I can see through the smoke that hangs in the room... yes, it is the Crystal Stilts! Are they on a stage or in my dream? Or maybe, on a stage in my dream? Am I in college? Don't I have an exam tomorrow? Why am I wearing skinny jeans? There are cigarette butts all over the floor and the sound guy is nodding off and everybody's just standing still because that's what people do at concerts these days, but it's OK, it's just weird is all. It still sounds pretty great. They came here to put me in a mood and they did it! And that is a freaking art success story. (PREVIEW >>)
Weather by Me'Shell NdegéOcello
Me'Shell NdegéOcello has used her talents to support a plethora of causes, from AIDS charities to raising Hope for Congo's women and girls as they face conditions of extreme violence. She even contributed an essay to the recently celebrated It Gets Better: Coming Out, Overcoming Bullying, and Creating a Life Worth Living, a collection of essays edited by Dan Savage in response to recent suicides of bullied teens from the LGBT community. All of this and more reveals someone who remains an optimistic and active member of the human race. Her personal integrity and desire to give something meaningful back to the world carries over into her music. Take my word for it. (PREVIEW >>)
1969 by Pink Martini & Saori Yuki
Pink Martini is a miniature orchestra made up of musicians that are so good they can basically do whatever they want. Add to this a love for the diversity of music traditions from around the world and the ability to bring this music to life as it is, as it was meant to be. Pink Martini first came to my attention when I was searching for a perfectly lovely, yet rather obscure song from an Italian movie from the 50s called Anna. The song was "El Negro Zumbon" (aka the theme from Anna). Here is the song from the movie. Now, here is Pink Martini's version. I KNOW, right?! It sounds like the same version, but with better recording quality and very subtle additions, like that beautiful vocal harmony part that sneaks in once in a while. And who would know this song besides a few early Italian cinema buffs if it weren't for Pink Martini rescuing it from the jaws of obscurity and giving it new life? In1969, they teamed up with Saori Yuki, who has a long established career in Japan that goes way back to, you guessed it, 1969. So I suppose Pink Martini came across her music and wanted to once again revive the sound and broaden the limits of its local appeal. It's strangely satisfying. (PREVIEW >>)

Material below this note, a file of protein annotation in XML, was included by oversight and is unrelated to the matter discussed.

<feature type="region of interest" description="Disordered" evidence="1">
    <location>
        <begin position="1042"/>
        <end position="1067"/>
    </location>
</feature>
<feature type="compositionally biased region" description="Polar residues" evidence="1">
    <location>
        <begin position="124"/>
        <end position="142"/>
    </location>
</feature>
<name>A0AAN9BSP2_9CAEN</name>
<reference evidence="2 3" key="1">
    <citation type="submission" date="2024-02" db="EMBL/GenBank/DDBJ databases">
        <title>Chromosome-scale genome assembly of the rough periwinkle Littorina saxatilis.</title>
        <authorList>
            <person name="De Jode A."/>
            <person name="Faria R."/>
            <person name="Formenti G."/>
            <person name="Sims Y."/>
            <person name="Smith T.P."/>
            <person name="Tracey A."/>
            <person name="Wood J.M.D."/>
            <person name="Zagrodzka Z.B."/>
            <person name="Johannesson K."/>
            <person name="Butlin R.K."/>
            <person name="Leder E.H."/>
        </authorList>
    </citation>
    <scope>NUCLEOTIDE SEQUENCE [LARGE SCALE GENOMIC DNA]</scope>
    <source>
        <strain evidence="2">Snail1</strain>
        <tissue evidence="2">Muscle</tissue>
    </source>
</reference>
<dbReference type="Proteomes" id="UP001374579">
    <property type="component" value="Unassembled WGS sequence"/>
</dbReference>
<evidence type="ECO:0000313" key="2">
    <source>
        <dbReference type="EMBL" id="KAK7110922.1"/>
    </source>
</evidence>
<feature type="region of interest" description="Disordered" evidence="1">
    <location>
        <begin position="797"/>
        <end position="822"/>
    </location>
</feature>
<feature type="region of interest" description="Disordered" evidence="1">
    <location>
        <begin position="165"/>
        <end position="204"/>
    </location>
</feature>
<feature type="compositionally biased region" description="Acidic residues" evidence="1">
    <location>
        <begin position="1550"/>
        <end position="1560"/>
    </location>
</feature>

El Rego et ses Commandos by El Rego
Anyone know how to say "Hit it and quit it" in Yoruba? And don't tell me to try Google Translate because I already tried that. This i yet another sampling of 70s West African music, this time from a single group headed by Benin's funk master, El Rego. This guy is practically a national hero and had an impact and output that rivaled that of Nigeria's better-known hero, Fela Kuti. It's very close to an African version of James Brown, but somehow cooler and fresher as he flows through French, Yoruba, and English lyrics as effortlessly as 'Ses Comandos' flow through musical influences. They got somethin,' makes me wanna shout! It's Super Bad! (PREVIEW >>)
Mind Bokeh by Bibio
The album has all the trappings of some nerdy music equipmentphile pulling various elements together, throwing them together with a vague pop sensibility, running it all through a bunch of samplers and digital doodads, and seeing what comes out. The result is equal parts fantastic and varied. It's a digital circus! It's funny to try and share just one representative tune as a preview, so different is the first track from the second, etc. Keep tinkering, Bibio! It sounds great! (PREVIEW >>)